Although he coached executives in private sessions, Mr. Campbell didn’t confine himself to the sidelines. He walked the office hallways, attended meetings and got to know members of many teams. He ran toward the biggest problems, listened intently, and tried to resolve them. “His first instinct was always to work the team, not the problem,” the authors wrote.
As I read this, I started to wonder if “coach” was the most appropriate term for him. Sometimes, when the situation demanded it, Mr. Campbell functioned more like a captain. He actually played the game.
Before coming to Golden State in 2013, Mr. Iguodala was an All-Star-caliber player who led by shouldering a heavy load on the court. Ahead of his second season with the Warriors, however, Mr. Kerr pulled him aside. To help the team maintain its energy and offensive rhythm, he asked Mr. Iguodala to come off the bench partway through the game.
Strategically, Mr. Iguodala says, “I knew exactly what he was saying.” The question was whether he could learn to be an effective substitute and, above all, set aside his ego to play a supporting role.
Mr. Kerr’s ability to sell this plan to Mr. Iguodala wasn’t an accident. He’s a highly collaborative coach who admits his mistakes, treats players like adults, seeks their input and sometimes even hands them the reins. By shelving his ego, he makes it easier for players to set aside theirs.
“A lot of coaches will be like: ‘I gotta call a play. It’s gotta be me. I’ve got to make my impact on the game,’” Mr. Iguodala says. “Steve has done a good job of getting out of the way. It sounds like I’m downing Steve by saying that, but it’s actually an enhancer.”
Mr. Iguodala, like Mr. Campbell, believed that a coach’s influence is only as strong as the team allows it to be. A captain’s job, he believes, is to adapt the team to its coach—which in this case meant keeping his teammates from abusing Mr. Kerr’s trust by growing lazy or sloppy. He forced them to police themselves.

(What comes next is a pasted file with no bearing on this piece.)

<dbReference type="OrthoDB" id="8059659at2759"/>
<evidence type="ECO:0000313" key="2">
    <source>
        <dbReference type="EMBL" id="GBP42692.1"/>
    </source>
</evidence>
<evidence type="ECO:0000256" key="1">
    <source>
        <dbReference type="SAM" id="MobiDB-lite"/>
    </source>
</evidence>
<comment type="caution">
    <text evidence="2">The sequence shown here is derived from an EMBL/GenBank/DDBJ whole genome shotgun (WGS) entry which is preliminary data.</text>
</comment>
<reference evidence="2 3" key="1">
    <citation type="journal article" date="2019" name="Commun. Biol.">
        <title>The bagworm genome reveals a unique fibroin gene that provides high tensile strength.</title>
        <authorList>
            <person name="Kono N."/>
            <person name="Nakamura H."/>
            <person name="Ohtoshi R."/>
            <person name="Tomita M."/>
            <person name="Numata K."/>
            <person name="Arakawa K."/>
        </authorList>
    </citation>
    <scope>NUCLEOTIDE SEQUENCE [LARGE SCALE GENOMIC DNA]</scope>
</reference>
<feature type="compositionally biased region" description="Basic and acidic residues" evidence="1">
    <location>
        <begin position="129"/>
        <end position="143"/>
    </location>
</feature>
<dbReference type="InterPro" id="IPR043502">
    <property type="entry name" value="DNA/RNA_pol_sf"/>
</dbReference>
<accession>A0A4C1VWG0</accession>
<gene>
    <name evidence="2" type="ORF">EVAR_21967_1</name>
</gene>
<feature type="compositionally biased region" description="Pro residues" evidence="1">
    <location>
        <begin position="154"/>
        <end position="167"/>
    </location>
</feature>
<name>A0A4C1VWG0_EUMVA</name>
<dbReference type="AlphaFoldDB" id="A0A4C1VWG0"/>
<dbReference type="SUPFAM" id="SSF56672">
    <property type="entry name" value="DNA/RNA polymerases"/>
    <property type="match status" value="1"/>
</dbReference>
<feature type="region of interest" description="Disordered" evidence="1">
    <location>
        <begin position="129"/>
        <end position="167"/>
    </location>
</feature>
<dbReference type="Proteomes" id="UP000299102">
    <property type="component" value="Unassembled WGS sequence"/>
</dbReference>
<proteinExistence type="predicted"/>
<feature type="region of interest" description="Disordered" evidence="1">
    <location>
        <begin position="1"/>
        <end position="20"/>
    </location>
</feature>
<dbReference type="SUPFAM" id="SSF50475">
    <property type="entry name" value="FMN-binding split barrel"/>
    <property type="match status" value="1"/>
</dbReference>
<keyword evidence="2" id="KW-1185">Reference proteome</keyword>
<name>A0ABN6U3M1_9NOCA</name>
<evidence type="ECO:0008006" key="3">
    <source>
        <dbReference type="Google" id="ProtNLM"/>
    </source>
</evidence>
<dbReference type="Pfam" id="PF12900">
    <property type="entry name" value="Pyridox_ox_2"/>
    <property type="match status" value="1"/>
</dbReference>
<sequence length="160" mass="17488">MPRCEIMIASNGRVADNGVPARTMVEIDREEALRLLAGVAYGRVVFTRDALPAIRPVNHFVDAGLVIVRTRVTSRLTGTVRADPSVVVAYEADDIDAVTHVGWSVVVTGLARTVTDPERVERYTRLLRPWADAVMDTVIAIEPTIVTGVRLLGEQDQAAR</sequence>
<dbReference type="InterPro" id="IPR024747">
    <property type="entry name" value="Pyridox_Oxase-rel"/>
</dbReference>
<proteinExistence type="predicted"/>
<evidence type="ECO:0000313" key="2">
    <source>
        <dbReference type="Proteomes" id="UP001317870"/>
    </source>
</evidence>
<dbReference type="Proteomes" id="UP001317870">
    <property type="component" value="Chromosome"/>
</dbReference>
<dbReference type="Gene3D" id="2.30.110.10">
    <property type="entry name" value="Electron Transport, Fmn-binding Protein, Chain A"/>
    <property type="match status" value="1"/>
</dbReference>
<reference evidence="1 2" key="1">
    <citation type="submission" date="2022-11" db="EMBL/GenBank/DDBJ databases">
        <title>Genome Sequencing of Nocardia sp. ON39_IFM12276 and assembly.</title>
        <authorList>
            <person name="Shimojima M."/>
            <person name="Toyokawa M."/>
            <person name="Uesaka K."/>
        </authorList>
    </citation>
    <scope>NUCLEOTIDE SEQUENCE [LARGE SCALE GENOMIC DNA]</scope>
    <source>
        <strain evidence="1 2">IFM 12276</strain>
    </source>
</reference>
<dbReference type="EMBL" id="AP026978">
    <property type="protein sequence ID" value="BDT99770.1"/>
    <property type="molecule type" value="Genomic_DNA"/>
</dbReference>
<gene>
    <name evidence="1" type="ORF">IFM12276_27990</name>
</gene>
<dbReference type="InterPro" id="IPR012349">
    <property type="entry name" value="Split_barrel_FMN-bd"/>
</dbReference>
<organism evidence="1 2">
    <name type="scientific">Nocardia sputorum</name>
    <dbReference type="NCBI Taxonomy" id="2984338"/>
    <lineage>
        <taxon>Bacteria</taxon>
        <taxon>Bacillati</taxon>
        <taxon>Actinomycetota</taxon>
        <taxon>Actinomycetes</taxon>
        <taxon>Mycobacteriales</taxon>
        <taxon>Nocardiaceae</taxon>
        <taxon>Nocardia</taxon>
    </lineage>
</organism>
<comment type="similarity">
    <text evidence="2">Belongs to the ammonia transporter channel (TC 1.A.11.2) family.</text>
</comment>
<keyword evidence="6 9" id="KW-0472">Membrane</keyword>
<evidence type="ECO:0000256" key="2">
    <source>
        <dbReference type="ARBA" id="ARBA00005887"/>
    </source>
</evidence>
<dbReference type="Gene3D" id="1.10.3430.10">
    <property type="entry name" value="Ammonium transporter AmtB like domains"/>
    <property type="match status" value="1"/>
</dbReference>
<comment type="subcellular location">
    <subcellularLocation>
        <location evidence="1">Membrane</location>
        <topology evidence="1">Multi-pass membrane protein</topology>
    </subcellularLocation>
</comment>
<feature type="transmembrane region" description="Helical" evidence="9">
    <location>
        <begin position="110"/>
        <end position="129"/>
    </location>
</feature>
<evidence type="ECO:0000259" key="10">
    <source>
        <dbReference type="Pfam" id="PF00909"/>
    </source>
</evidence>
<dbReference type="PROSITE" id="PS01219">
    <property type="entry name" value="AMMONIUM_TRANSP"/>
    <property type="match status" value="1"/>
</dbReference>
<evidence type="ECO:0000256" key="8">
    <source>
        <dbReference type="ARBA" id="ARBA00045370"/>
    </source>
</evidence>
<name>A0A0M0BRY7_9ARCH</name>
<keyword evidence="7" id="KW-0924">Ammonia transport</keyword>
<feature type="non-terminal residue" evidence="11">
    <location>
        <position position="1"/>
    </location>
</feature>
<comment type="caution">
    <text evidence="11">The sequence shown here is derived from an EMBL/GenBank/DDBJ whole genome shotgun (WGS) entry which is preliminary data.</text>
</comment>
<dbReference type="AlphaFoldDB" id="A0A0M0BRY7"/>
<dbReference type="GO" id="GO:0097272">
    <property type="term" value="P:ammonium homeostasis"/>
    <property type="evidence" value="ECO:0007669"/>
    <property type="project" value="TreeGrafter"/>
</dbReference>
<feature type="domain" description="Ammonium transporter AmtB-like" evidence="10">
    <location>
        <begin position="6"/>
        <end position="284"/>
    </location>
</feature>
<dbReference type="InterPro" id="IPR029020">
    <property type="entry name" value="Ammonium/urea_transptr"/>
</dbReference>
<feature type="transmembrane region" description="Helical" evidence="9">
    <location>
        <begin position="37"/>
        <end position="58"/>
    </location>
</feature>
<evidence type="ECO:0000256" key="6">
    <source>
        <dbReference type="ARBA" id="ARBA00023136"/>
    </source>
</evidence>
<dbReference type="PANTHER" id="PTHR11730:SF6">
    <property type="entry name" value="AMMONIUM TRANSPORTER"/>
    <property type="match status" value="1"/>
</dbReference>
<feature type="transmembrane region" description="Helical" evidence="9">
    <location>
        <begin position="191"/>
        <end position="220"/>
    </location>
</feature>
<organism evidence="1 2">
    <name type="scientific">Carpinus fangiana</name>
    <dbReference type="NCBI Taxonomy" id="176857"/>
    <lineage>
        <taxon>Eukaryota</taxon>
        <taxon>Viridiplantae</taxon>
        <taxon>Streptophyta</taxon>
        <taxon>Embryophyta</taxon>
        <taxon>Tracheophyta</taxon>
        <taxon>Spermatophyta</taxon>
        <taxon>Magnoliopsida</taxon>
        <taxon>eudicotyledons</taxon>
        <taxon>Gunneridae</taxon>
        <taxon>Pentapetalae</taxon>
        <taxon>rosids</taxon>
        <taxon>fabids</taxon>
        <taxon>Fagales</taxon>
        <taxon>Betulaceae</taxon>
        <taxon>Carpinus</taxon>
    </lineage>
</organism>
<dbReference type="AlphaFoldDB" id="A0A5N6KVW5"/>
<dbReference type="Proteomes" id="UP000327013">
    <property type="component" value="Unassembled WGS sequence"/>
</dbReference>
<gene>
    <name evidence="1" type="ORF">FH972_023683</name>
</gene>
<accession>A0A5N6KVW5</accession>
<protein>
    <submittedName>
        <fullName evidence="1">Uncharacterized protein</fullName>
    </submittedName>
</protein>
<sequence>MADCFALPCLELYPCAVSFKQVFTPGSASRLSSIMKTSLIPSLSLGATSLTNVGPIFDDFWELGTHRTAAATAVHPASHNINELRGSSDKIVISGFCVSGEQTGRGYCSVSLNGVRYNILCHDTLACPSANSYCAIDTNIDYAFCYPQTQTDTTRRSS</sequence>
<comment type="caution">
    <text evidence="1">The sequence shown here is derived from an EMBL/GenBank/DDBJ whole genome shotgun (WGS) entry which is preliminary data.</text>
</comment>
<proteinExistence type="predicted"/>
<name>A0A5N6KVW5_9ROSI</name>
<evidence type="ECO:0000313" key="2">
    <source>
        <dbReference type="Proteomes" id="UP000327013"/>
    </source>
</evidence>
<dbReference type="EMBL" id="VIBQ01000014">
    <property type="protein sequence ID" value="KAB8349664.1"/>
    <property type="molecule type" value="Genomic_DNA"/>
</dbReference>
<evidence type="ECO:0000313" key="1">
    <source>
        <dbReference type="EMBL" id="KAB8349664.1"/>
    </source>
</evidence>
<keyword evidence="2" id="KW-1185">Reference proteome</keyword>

To turn the Warriors into a dynasty, however, Mr. Iguodala had to realize something else about great teams. “The superstar,” he says, “is never the ultimate leader.”
Most elite athletes are not humble, he says. They assume they should lead because they have the most talent. To perform at their best, however, superstars need to focus on their own play, which demands self-absorption. A leader, by contrast, has to remain“hyperaware” of everything happening on the court. Most team-oriented stars eventually realize they can’t shoulder it all. They’ll say: “I need to rely on this veteran guy to keep the temperature right.”
On the Warriors in 2014, Stephen Curry had every right to claim the leadership mantle. He was already the greatest 3-point shooter in NBA history. But to Mr. Iguodala’s immense relief, he didn’t want the job. “We’ve had that conversation,” Mr. Iguodala says. “We’ve talked about how on great teams there’s always a player we call the ‘supervet.’ He’s usually the leader. The superstar respects him and so everyone else respects him.”
Mr. Iguodala knew that to move the team forward, he needed to step back into the shadows where Bill Campbell worked. “I do a lot of things that go unnoticed,” he says, “and I’m totally fine with that.”
The truth about coaches is that they matter a lot—but they shouldn’t be worshiped or blindly followed. They’re just one piece of a complex dynamic that takes many forms. On great teams, everyone syncs their behavior in complementary ways until they form the most potent combination.
Leadership, in any field, isn’t about barking orders or taking big shots, Mr. Iguodala says. It’s about being flexible enough to find your place in an intricate system of action and reaction.
“It’s about the ability to embrace a role.”